as could be desired. It is sufficiently so, however, for purposes of scenic representa tion. An humble cottage (it built of logs, the better) forius the Arcadian background of the stage. This rustic paradise is labelled Ashland, Jaalam, North Bend, Marshfield, Kinderhook, or Bâton Rouge, as occasion demands. Before the door stands a something with one handle (the other painted in proper perspective), which represents, in happy ideal vagueness, the plough. To this the defeated candidate rushes with delirious joy, welcomed as a father by appropriate groups of happy laborers, or from it the successful one is torn with difficulty, sustained alone by a noble sense of public duty. Only I have observed, that, if the scene be laid at Baton Rouge or Ashland, the laborers are kept carefully in the background, and are heard to shout from behind the scenes in a singular tone resembling ululation, and accompanied by a sound not unlike vigorous clapping. This, however, may be artistically in keeping with the habits of the rustic population of those localities. The precise connection between agricultural pursuits and statesmanship, I have not been able, after diligent inquiry, to discover. But, that my investigations may not be barren of all fruit, I will mention one curious statistical fact, which I consider thoroughly established, namely, that no real farmer ever attains practically beyond a seat in General Court, however theoretically qualified for more ex: alted station.

It is probable that some other prospect has been opened to Mr. Sawin, and that he has not made this great sacrifice without some definite understanding in regard to a seat in the cabinet or a foreign mission. It may be supposed that we of Jaalam were not untouched by a feeling of villatic pride in beholding our townsman occupying so large a space in the public eye. And to me, deeply revolving the qualifications necessary to a candidate in these frugal times, those of Mr. S. seemed peculiarly adapted to a successful campaign. The loss of a leg, an arm, an eye, and four fingers, reduced him so nearly to the condition of a vox et præterea nihil, tha I could think of nothing but the loss of his head by which his chance could have been bettered. But since he has chosen to balk our suffrages, we must content ourselves with what we can get, remembering lactucas non esse dandas, dum cardui sufficiant.-H. W.]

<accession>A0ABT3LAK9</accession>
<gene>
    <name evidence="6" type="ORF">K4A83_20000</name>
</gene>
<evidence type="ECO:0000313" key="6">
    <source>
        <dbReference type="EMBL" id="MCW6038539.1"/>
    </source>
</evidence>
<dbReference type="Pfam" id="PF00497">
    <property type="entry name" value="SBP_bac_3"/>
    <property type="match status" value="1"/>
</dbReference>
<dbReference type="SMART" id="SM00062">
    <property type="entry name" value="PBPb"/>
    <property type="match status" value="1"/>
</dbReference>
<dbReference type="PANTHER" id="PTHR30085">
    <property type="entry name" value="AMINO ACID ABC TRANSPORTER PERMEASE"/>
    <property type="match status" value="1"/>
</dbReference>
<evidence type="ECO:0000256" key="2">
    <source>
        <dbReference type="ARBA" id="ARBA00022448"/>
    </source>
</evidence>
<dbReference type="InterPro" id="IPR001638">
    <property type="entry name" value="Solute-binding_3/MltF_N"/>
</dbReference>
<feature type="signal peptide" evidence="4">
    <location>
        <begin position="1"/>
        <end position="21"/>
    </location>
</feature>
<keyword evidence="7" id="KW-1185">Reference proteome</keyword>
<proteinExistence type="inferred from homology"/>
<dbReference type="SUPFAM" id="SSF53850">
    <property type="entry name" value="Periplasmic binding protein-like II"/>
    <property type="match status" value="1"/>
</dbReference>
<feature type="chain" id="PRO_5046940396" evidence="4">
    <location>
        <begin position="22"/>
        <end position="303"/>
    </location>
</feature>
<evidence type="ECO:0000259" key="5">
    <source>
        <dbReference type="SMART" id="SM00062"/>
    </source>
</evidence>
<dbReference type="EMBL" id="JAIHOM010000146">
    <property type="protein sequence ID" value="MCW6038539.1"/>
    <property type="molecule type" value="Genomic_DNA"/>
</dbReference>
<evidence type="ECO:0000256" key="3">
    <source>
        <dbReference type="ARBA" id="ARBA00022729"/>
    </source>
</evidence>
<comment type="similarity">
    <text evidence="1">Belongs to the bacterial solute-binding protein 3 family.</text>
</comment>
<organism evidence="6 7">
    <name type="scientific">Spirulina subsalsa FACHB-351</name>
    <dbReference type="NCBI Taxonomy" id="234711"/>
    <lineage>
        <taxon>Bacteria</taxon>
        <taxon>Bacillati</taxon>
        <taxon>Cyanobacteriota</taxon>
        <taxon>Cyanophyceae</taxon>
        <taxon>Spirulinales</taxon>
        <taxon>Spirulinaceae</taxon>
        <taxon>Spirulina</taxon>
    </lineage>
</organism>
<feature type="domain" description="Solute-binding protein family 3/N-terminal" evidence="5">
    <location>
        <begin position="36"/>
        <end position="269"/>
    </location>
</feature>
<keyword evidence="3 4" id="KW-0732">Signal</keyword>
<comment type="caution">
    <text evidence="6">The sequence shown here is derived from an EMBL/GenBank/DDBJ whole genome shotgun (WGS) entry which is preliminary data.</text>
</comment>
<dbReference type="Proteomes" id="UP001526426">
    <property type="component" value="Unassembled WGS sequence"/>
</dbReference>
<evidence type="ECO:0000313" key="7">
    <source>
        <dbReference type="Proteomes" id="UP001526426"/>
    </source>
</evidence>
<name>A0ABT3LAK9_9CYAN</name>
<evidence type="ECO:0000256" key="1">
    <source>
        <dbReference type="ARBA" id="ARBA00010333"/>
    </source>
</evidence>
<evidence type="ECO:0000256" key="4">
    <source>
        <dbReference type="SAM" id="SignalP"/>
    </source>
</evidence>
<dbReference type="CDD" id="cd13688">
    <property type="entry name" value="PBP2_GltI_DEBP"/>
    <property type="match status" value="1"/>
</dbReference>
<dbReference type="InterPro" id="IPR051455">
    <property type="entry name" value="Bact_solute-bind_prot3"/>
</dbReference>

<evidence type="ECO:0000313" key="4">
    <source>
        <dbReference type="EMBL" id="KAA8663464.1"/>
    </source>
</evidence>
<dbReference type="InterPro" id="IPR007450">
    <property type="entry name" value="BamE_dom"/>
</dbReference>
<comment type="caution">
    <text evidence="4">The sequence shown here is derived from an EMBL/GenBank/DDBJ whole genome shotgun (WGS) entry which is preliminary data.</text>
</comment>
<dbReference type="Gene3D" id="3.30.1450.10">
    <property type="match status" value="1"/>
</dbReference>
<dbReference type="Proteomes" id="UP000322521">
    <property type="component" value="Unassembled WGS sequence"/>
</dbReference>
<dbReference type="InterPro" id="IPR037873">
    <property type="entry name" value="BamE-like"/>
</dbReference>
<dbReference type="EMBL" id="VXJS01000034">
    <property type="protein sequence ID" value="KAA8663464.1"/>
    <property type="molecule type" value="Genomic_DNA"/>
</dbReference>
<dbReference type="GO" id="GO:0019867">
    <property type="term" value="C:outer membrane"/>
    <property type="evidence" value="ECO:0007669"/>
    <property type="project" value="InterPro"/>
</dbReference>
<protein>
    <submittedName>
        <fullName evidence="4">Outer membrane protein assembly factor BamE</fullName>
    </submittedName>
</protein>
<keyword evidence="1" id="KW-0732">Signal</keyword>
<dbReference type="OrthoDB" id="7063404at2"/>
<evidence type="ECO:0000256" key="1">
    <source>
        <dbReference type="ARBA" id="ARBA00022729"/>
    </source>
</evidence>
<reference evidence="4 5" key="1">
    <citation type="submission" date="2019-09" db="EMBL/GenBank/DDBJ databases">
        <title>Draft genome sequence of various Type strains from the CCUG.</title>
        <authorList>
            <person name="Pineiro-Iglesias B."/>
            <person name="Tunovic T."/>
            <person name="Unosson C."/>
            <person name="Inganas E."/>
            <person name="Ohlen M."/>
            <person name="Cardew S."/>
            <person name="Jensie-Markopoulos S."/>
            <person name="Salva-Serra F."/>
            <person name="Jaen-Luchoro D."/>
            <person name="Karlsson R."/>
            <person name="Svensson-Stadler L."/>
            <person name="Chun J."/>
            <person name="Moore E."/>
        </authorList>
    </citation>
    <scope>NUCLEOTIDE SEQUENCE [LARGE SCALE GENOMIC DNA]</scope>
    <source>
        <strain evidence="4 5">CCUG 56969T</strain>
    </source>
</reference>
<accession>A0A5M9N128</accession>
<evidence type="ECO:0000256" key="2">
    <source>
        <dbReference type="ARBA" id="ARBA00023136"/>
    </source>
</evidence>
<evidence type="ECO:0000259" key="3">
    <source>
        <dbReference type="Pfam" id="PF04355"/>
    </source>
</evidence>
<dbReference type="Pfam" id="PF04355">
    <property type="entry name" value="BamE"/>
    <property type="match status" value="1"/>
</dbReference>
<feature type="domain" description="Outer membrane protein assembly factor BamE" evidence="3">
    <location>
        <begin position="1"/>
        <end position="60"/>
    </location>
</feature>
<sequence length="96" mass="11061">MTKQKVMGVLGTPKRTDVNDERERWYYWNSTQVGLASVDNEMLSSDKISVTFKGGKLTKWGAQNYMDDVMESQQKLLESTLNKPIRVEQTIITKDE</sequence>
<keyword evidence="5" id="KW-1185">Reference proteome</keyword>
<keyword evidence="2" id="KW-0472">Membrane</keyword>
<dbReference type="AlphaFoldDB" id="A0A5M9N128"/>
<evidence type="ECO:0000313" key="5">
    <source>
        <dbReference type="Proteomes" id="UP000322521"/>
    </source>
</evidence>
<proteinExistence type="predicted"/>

No. IX.


(UPON the following letter slender comInent will be needful. In what river Seleinhus has Mr. Sawin bathed, that he has betome so swiftly oblivious of his former loves? From an ardent and (as befits a soldier) confident wooer of that coy, bride, the popular favor, we see hiin subside of a sudden into the (I trust not jilted) Cincinnatus, returning, to his plough with a goodly sized branch of willow in his hand; figuratively returning, however, to a figurative plough, and from no profound affection for that honored imple. ment of husbandry (for which, indeed, Mr. Sawin never displayed any decided predilection), but in order to be gracefully summoned therefrom to more congenial labors. It would seem that the character of the ancient Dictator had become part of the recognized stock of our modern political comedy, though, as our term of office extends to a quadrennial lenth, the parallel is not so minutely exact

I SPOSE you recollect thet I explained

my gennle views In the last billet thet I writ, 'way dow)

frum Veery Cruze, Jest arter I'd a kind o' ben sponta

nously sot up To run unanimously fer the Presidential


O course it worn't no wish o' mine,

't wuz ferfiely distressin', But poppiler enthusiasm gut so almighty

pressin' Thet, though like sixty all along I

fumed an' fussed an' sorrered, There did n't seem no ways to stop

their bringiv'on me forrerd : Fact is, they udged the matter so, I

could n't help admittin' The Father o' his Country's shoes no

feet but mine 'ould fit in, Besides the savin' o' the soles fer ages

to succeed, Seein' thet with one wannut foot, a pair

'd be more 'n I need ; An', tell ye wut, them shoes 'll want a

thund'rin sight o' patchin', Ef this 'ere fashion is to last we've gut

into o' hatchin' A pair o' second Washintons fer every

new election, Though, fur ez number one's consarned,

I don't make no objection. 1 wuz agoin' on to say thet wen at fust

I saw The masses would stick to't I wuz the

Country's father-'n-law, (They would ha' hed it Father, but I

told 'em 't would n't du, Coz thet wuz sutthin' of a sort they

could n't split in tu, An' Washinton hed hed the thing laid

fairly to his door, Nor dars n't say 't worn't his 'n, much

ez sixty year afore,) But 't aint no matter ez to thet ; wen I

wuz nomernated, *T worn't natur but wut I should feel

consid'able elated, An' wile the hooraw o' the thing wuz

kind o' noo an' fresh, I thought our ticket would ha' caird the

country with a resh. Sence I've come hum, though, an'

looked round, I think I seem to

find Strong argimunts ez thick ez fleas to

make me change my mind; It's clear to any one whose brain aint

fur gone in a phthisis, Thet hail Columby's happy land is goin'

thru a crisis,

An' 't would n't noways du to hev the

people's mind distracted By bein' all to once by sev'ral pop'lar